Iran’s Balancing Game

As nuclear talks in Vienna enter their final stages, negotiators hope to revive the 2015 deal with Iran and the United States as signatories. Any agreement acceptable to Tehran would ease sanctions and open up international markets, and the United States has begun to restore some waiver provisions. But while much of the focus has been on multilateral sanctions vs Iran, almost no attention is paid to Iran’s use of sanctions, which is now part of our database. On the second anniversary of the assassination of Iranian General Qassem Soleimani, Tehran sanctioned 51 Americans believed to be involved. After the Trump administration’s “maximum pressure campaign” failed to bring Iran back to negotiations, political leaders in Tehran offered a salutary response to Soleimani’s assassination, decrying the US military and Trump’s team, while agreeing to negotiate again with the new American leadership.

On the radar

Last week, the European Parliament’s special committee on foreign interference concluded its 18-month investigation into how the European Union can protect itself against foreign interference, with a particular focus on Russia and China. One of the main conclusions of the report was that the EU should consider sanctions. The United States has sanctioned various targets for spreading disinformation under Executive Order 13848, which was created to counter election interference efforts, but has no statutory application to general disinformation operations. Good luck in the European Parliament defining sanctionable disinformation.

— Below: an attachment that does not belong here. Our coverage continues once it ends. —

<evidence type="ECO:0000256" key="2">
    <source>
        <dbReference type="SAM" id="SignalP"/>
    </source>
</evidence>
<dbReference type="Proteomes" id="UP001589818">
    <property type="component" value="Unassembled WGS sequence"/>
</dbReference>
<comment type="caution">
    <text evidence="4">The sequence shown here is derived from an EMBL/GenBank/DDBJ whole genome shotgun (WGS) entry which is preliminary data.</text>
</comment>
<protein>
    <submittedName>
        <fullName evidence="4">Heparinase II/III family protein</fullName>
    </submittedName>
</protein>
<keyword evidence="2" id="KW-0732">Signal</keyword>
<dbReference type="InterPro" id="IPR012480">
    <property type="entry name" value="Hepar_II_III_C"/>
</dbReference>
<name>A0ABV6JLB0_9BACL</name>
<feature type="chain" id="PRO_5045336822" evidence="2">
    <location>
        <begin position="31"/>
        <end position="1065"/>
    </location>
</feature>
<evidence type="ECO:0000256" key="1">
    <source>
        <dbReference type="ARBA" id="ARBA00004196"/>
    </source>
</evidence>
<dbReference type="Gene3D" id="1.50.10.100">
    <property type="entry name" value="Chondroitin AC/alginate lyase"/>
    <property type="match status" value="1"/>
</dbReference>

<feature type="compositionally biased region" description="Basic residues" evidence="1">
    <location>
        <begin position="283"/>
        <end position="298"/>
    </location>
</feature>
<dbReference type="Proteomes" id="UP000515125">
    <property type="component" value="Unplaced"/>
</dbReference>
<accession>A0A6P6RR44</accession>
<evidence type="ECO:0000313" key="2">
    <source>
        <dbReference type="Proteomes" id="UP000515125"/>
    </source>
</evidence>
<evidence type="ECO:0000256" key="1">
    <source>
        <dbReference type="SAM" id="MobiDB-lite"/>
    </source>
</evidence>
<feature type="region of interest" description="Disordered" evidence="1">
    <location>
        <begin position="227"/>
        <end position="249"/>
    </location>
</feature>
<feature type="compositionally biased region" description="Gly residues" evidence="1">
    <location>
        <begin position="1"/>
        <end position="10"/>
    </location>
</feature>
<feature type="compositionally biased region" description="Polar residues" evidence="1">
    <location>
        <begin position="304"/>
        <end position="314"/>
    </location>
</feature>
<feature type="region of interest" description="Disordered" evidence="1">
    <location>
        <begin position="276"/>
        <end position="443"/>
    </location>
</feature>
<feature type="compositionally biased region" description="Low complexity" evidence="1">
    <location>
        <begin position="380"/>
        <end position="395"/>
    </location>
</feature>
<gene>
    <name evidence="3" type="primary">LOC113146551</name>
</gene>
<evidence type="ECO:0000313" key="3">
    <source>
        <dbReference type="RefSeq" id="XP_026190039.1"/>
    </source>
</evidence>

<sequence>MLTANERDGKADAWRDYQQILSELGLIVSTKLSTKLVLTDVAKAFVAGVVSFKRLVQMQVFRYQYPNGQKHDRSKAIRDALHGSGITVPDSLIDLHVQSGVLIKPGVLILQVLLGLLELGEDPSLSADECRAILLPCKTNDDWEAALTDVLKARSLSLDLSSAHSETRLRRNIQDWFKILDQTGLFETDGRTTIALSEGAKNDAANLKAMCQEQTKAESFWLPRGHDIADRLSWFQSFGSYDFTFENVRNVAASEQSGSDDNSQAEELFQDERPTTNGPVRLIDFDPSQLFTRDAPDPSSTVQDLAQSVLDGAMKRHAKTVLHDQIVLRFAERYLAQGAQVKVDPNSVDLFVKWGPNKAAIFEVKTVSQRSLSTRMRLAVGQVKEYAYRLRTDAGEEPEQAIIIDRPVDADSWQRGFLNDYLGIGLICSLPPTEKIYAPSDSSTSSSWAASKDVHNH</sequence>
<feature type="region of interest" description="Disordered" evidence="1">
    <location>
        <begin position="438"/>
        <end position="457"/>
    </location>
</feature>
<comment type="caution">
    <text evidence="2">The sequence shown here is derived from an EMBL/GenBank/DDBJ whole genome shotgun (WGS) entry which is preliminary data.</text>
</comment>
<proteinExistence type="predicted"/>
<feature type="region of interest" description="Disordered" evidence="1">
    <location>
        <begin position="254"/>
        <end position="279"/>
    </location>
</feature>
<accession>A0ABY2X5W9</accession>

Last but not least: Chinese military sanctions. The US Treasury continues to add Chinese entities to its non-SDN list of companies linked to the Chinese military-industrial complex, which prohibits named companies from listing on US stock markets. The use of this authority is likely to expand and become increasingly complicated as debate intensifies around the role that US investment plays in advancing Chinese technology. Congress and the executive branch are proposing options to restrict US investment abroad in sensitive sectors, including through capital markets. Navigating this issue promises a complicated intersection of law, financial regulation and the national security prerogative.

Global Sanctions Dashboard

The Global Sanctions Dashboard provides a comprehensive overview of the various sanctions regimes and lists. Each month you will find an update on the most recent registrations and deregistrations and an overview of the motivations behind them.

Geoeconomics Center

At the intersection of economics, finance and foreign policy, the GeoEconomics Center is a translation center whose goal is to help shape a better global economic future.

Associate specialists:
Julia Friedlander and
Maya Nikoladze

Image: Eyes of George Washington on a 1 dollar bill looking through Russian paper ruble bills.